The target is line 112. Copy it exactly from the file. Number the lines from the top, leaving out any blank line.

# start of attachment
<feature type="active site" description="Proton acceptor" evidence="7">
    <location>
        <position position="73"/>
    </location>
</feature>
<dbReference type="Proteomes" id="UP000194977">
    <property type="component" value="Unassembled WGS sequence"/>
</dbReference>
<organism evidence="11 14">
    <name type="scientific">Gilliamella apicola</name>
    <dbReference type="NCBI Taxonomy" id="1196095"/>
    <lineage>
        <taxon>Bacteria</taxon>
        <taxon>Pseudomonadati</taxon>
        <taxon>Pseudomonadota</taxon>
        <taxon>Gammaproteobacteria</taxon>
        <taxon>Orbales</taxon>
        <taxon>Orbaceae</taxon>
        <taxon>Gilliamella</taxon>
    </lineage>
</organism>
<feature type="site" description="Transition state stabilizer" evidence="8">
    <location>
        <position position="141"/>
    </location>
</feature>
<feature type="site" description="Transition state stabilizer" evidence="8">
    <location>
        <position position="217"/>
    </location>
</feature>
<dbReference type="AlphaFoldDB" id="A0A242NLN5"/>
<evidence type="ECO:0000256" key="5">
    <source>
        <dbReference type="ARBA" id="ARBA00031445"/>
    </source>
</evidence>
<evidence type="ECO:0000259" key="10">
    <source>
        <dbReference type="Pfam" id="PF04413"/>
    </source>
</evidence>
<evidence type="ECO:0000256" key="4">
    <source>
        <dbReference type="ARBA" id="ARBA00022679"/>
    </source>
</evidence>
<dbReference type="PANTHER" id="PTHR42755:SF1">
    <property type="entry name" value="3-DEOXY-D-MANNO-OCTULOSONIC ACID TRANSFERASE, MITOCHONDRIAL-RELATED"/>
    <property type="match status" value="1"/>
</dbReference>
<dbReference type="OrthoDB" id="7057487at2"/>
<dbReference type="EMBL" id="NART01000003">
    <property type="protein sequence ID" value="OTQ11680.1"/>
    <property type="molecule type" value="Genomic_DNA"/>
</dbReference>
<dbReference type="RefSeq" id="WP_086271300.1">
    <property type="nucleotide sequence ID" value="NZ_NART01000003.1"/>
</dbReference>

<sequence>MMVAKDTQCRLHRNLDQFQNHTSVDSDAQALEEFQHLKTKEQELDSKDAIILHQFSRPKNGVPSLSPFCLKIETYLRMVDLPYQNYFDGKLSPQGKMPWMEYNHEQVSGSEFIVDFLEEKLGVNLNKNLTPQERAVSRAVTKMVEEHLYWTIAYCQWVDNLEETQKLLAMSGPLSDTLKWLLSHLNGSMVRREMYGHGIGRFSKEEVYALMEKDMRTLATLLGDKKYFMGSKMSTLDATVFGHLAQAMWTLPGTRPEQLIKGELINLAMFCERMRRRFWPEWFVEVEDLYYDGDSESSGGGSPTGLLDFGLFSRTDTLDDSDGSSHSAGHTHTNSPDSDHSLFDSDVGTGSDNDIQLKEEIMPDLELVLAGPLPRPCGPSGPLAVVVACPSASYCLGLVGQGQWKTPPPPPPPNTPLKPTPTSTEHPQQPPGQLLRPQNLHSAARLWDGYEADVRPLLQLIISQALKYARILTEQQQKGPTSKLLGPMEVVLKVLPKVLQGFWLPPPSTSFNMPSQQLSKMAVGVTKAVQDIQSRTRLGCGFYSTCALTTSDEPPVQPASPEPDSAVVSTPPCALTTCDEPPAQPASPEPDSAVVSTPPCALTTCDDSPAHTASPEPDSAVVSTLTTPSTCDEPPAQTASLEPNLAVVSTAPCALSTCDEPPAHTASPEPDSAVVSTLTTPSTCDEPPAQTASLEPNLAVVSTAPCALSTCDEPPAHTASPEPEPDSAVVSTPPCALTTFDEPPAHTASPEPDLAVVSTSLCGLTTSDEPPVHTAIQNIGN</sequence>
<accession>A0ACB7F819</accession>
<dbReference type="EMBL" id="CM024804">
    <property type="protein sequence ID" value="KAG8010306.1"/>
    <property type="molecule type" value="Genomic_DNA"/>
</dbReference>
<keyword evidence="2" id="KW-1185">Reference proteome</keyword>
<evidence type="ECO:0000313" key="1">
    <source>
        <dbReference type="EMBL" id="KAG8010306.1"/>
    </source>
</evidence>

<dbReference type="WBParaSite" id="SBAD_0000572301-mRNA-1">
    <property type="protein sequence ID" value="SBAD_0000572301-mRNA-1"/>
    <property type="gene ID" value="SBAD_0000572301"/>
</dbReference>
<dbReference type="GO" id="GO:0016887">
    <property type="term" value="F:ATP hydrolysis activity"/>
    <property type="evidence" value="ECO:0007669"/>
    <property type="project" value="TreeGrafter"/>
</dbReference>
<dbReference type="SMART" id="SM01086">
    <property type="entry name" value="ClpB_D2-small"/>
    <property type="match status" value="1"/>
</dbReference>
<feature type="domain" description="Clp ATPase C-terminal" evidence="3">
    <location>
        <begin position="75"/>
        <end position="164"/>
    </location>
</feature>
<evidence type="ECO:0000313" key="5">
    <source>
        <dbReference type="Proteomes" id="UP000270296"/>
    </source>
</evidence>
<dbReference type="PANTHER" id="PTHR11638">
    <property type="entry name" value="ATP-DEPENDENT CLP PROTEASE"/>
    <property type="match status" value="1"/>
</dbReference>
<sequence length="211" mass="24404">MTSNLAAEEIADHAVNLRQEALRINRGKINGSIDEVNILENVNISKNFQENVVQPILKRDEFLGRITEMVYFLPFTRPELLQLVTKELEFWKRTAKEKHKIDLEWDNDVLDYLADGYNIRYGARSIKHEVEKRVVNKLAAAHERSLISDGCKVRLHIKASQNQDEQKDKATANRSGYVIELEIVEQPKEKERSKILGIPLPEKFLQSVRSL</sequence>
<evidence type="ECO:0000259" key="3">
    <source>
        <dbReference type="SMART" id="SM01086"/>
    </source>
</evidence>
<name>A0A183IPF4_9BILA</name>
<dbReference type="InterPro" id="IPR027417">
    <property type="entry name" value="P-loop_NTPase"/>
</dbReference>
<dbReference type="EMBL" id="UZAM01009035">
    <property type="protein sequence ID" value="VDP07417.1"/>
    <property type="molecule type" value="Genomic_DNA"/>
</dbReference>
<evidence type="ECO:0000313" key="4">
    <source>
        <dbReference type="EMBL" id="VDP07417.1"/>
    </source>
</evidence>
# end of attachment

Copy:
    <property type="molecule type" value="Genomic_DNA"/>